In typical Schaferfashion, TheChildren’s Crusadecalls for a uniqueblend of musicalstyles performedby a broad rangeof theatrical andmusical talent. Aswell, the expansiveproduction involvesa sequence of fourdifferent sets,which requires theWarehouse at 151 Dufferinaudience to followcharacters through the performance space: an abandoned manufacturingwarehouse in the Parkdale neighbourhood. Have no fear: thespace has undergone a complete transformation by the artistic teaminto a remarkable environment to support what is sure to be an exceptionalartistic event. To learn more about The Children’s Crusade,visit www.soundstreams.ca. To reserve tickets and learn more aboutsupporting events for this major addition to the Canadian opera repertoirevisit www.luminato.com.From June 4 to 6 the Canadian Music Centre will be hosting 35delegates from 16 countries – some from as far away as New Zealandand South Africa – as part of the International Association of MusicInformation Centres conference. To celebrate their visit, membercountries have submitted recordings of music from bands andVISIT BREEDLOVEensembles for Canadian electronic music artists to remix into an eveningof new music. Canada threw in the music of our Ann Southam, ON BLOORan electronic music pioneer in her own right, for good measure. Andso, on June 6 at the Rivoli, the audience will hear the world cometogether in one big musical remix by electronic music artists Solvent, On Saturday June 13th, visit Breedlove’sminisystem and others. The beats start at 9:30 pm and will keep onuntil the morning hours.travelling showroom as it travels throughGetting to the out-of-doors portion of the month, New Adventuresin Sound Art launches its annual Sound Travels series on the Toronto Toronto on its North American Tour.SeeIslands on June 5. Sound Travels brings sound art to the outdoors ina way that entices the curious and provides a unique experience each and play dozens of hand made guitars, meetand every year. This 11th edition of the annual festival will onceagain feature an expanded set of indoor and outdoor interactive installations,performances, soundwalks, artist talks, the Sound Travelssome of the luthiers, and take advantageofIntensive (three days of workshops and concerts) and the third annualspecial pricing on all Breedlove guitars,Toronto Electroacoustic Symposium. Featured artists include NicolasBernier, Annette Vande Gorne, Ken Gregory, Ken Emig, Milesprizes and giveaways throughout the day.Thorogood, Ben Thigpen and Barry Prophet, with more artists still tobe announced. Keep posted to www.naisa.ca for full details, and theunveiling of both returning and new programming.Meanwhile, in the heart of the city, the Music Gallery launches itsCourtyard Music Series. I’ve only ever once experienced music performedin the semi-private and beautiful surroundings of St. George SATURDAY JUNE 13the Martyr’s courtyard garden, and I will say that it was a unique andenjoyable experience. On June 19 the series launches with the “posteverything”mélange that is Fond of Tigers, followed by the Guelph/210 Bloor St. West TorontoToronto sextet Brides and friends belting out Glenn Branca’s LessonNo. 1. Following events feature Instant Coffee, Contact ContemporaryMusic, Magik Markers and Veda Hille with sound artist ChristofMigone. Full dates and details are available at www.musicgallery.orgor 416-204-1080. Ticket prices range widely, but never top ; withwhat is sure to be limited seating, you’ll want to reserve early.The month’s outdoor concerts close with Soundstreams MinimalMusic Patio Party on June 24 at the Bata Shoe Museum. The eveningfeatures percussionist Russell Hartenberger, member of the legendarypercussion ensemble Nexus, and the Steve Reich Ensemble.With Reich set to premiere a new Mallet Quartet at the end of 2009,QUALITY AND SERVICE SINCE 1890perhaps we can count on Nexus to bring us a definitive rendition herein Toronto sometime shortly after? Time will tell. Until then, comediscover new music, make new friends, relax, unwind and enjoywww.remenyi.commusical surprises. More details are available at the Soundstreams210 BLOOR ST. WEST, TORONTOwebsite or by calling 416-504-1282.STRINGS - PIANOS - SHEET MUSIC - GUITARSJUNE 1 - JULY 7, 2009 WWW.THEWHOLENOTE.COM 15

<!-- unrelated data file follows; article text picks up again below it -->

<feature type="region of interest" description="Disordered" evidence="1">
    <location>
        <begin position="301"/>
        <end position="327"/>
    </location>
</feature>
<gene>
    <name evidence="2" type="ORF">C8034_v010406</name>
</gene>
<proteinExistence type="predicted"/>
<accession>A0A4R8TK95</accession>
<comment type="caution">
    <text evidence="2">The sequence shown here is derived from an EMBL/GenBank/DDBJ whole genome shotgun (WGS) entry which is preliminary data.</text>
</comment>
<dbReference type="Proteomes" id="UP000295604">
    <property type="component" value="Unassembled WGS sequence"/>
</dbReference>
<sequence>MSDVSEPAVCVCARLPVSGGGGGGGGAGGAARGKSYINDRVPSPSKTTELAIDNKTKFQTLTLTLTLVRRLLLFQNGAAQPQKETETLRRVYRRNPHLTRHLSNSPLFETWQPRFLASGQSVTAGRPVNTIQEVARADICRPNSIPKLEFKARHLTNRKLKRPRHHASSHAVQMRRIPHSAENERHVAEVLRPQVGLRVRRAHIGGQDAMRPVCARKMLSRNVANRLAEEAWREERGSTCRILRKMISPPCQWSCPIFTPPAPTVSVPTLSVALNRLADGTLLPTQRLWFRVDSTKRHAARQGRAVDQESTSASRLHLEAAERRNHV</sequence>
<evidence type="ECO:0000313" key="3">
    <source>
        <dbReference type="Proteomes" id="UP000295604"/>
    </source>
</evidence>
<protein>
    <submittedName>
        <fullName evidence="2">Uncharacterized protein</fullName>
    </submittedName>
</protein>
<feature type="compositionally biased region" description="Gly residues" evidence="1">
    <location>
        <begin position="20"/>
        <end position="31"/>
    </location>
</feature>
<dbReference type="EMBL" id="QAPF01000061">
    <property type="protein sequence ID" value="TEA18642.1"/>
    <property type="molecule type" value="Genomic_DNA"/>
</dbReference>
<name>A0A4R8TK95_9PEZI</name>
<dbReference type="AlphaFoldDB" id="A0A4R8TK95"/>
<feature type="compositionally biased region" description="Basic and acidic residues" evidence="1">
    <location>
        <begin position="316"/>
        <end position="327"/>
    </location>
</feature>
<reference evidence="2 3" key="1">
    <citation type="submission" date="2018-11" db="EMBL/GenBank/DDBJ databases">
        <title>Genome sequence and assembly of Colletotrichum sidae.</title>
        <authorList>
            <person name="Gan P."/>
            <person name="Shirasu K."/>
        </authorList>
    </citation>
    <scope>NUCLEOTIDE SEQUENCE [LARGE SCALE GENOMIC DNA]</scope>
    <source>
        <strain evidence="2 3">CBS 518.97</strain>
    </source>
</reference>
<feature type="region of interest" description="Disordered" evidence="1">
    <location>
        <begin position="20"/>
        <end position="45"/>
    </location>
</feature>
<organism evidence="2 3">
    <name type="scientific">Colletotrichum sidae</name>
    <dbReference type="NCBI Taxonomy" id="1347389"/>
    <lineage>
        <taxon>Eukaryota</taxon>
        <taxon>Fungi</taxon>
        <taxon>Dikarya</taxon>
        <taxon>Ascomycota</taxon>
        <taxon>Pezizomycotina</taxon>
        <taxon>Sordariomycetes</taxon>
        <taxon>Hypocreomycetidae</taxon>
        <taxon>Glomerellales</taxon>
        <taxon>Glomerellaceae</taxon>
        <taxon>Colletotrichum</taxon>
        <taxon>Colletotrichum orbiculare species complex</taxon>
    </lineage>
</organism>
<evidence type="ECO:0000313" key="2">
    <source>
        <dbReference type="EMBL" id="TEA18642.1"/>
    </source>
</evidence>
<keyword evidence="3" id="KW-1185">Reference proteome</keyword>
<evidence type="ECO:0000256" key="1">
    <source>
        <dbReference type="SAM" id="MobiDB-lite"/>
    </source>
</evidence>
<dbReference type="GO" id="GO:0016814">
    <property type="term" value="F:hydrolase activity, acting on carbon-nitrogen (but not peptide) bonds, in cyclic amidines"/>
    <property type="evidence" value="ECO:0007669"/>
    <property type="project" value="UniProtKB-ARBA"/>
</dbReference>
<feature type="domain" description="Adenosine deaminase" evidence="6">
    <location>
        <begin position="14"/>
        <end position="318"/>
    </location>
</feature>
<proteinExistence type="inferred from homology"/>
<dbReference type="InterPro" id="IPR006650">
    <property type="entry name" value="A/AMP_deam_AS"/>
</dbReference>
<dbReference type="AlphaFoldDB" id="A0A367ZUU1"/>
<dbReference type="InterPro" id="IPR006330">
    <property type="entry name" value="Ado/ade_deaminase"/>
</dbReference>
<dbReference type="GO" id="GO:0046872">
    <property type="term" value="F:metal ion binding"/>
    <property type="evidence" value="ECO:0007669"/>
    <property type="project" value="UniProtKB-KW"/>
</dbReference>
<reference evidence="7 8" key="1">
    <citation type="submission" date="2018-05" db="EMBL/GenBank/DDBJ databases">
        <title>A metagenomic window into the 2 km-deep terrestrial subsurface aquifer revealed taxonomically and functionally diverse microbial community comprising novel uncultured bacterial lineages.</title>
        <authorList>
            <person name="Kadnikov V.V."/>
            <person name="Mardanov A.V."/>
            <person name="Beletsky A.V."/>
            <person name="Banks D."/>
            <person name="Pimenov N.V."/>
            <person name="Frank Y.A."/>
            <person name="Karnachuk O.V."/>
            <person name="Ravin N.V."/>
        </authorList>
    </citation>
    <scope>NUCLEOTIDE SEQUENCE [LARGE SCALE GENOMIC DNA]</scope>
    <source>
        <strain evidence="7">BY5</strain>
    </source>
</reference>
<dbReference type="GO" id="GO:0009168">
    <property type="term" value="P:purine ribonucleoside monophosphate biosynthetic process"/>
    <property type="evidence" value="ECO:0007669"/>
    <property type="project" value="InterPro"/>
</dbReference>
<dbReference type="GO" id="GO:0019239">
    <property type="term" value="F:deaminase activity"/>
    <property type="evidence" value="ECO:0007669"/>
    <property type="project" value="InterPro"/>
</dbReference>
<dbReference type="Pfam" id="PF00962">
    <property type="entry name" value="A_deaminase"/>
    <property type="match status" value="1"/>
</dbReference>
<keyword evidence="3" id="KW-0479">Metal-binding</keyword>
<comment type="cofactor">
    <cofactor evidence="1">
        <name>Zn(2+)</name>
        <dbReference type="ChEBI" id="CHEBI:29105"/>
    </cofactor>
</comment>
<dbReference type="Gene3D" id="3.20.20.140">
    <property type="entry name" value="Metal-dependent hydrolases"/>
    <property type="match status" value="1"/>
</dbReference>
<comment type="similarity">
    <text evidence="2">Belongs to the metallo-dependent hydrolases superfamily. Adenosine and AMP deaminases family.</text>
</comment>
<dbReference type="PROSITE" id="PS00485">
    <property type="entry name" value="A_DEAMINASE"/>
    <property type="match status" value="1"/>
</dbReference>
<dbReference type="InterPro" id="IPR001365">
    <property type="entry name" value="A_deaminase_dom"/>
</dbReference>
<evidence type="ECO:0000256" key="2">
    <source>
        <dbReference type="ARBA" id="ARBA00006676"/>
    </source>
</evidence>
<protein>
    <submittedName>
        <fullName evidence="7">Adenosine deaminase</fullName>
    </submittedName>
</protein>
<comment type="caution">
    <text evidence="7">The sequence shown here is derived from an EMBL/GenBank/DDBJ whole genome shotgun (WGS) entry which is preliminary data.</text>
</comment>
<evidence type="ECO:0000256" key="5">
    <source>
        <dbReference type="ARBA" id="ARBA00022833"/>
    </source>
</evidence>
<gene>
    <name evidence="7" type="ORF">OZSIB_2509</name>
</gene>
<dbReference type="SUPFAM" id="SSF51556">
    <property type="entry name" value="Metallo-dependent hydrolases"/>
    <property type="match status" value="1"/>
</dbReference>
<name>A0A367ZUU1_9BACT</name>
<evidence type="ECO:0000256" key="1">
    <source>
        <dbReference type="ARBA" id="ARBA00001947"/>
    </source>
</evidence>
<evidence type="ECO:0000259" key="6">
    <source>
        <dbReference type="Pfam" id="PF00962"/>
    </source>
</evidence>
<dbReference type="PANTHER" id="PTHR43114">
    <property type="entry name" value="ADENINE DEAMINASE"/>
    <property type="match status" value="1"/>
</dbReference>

Volume 26 (2020- )